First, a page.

Here’s a bit of a history lesson and some trivia for you guys:
cr.mk xx fireball was never called an Option Select. In fact, there was never even a name for it. It was just something that emerged from gameplay. You were never always going to connect the cr.mk, but you did the QCF + P anyway. The technique of doing a move in case (well, the default was that it was always expected to hit) the previous one connected started becoming known as “buffering a move”. Buffered moves were in fact what some people called combos. Now while buffered moves are technically Option Selects, the key difference is that with a buffered move the default is that we expect every move in the sequence to hit giving the expected outcome for that input. With an OS, the sequential moves usually only occur if the first move does not hit, and in cases of complex inputs, the secondary input may not even make sense giving the current context. Meaning that if your secondary input is QCF + K and your character has no QCF moves, then the OS is probably used to cover scenarios where the opponent avoids the first input by switching sides.
Now these techniques were only developed long after buffered moves were named. In Japan, OS’s have various names depending on the game. In SFIV, it’s called “Emilio Technique”, named of the SFIV Ken player who popularised them. However, anti-backdash OS’s themselves were already used in SFIV like after the first month. Emilio Ken popularised the more complex OS’s that involved chains into combo, or Ultra 1 if they backdashed. The more basic OSs were just called “installs” or “built-ins”. eg. a j.hk OS DP would be a jumping hard kick with a built-in Shoryu. Japanese commentators would just call this Shikomi Shoryu. Other specialised OSs also have different names like SGGK in 3S, or DED which is a special version of a buffer, but it’s an OS due to the inputs being non-sensical in the default context. The first piece written on the Web (not the newsgroups…) that I know of regarding “built-in” moves in SF (Option Selects) is from 2006.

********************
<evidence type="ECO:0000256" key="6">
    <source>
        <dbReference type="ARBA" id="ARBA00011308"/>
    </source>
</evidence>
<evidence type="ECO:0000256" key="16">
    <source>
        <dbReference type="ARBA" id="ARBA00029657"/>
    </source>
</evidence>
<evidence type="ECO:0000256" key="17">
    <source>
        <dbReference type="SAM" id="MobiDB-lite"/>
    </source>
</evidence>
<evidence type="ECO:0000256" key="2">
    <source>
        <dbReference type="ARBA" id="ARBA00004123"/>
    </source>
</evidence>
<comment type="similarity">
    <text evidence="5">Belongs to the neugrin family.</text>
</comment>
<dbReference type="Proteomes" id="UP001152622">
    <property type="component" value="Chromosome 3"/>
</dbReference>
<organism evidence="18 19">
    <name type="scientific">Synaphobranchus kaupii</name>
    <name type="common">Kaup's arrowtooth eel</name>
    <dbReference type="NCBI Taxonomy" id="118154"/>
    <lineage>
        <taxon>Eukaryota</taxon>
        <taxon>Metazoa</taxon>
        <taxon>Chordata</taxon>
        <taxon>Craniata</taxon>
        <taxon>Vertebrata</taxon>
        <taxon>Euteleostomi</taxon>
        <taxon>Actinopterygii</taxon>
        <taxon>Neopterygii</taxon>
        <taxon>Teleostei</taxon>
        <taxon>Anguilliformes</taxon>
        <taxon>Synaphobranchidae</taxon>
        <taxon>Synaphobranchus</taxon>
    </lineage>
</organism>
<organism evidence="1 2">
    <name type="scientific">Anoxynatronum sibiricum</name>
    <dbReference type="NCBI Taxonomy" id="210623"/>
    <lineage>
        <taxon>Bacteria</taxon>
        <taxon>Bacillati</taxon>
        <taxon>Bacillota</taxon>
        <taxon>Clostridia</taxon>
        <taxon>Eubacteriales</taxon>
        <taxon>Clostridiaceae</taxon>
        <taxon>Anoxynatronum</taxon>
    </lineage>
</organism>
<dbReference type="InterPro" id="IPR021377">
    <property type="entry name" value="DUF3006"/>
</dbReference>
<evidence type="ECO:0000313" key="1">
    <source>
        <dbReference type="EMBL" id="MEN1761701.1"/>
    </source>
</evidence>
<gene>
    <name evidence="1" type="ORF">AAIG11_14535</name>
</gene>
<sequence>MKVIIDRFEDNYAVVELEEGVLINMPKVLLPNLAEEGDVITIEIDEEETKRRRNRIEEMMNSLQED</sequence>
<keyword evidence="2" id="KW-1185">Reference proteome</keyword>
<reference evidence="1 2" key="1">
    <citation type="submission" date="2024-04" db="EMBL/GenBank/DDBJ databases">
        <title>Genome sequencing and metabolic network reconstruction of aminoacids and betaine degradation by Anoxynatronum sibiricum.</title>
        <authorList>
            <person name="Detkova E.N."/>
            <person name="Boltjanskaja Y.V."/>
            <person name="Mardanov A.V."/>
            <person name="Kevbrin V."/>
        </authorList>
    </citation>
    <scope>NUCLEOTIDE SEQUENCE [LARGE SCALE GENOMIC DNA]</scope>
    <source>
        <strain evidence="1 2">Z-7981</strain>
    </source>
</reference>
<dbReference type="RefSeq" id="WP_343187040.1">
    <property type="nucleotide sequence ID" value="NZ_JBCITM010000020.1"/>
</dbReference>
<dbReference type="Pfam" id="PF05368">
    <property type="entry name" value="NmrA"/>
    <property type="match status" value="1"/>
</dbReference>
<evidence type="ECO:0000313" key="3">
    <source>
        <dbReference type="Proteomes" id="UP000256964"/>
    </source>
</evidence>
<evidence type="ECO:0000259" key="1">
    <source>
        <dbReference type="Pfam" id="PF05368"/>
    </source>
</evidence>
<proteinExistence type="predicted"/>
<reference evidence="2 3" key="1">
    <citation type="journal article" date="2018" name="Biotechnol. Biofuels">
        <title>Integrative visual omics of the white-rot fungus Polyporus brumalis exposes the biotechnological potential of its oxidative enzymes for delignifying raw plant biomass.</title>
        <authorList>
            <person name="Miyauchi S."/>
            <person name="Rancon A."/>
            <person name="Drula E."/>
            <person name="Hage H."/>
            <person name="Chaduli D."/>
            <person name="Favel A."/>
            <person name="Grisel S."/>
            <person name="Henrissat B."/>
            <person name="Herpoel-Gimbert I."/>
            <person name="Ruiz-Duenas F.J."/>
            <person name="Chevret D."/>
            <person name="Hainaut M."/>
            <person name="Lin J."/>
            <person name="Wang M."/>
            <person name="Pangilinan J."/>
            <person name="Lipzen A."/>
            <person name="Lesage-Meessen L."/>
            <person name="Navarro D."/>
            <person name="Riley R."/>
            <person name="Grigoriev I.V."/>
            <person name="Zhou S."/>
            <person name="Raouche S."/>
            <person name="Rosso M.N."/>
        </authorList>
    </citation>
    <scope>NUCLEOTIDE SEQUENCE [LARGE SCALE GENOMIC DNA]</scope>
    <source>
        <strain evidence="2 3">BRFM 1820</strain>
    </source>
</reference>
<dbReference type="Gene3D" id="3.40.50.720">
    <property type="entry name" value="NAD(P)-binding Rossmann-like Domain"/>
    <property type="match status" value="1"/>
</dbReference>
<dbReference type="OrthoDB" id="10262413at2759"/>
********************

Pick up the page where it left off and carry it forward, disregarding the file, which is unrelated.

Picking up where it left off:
Right, so of what use is this to anyone? Firstly, that even though it’s technically true that cr.mk xx hadou is an OS, it’s a technique that’s so in-grained into the mechanical aspects of FGs that it’s more confusing than not to call it anything but a buffered move. After all, we lived with this for 15 years without considering it to be anything particularly special.
And secondly, by applying a bit of general knowledge, we can figure out that “shikomi” is written as 仕込 in Japanese.
So what if we search for videos with the words SFV and 仕込 in the title/description?
We find SFV option selects: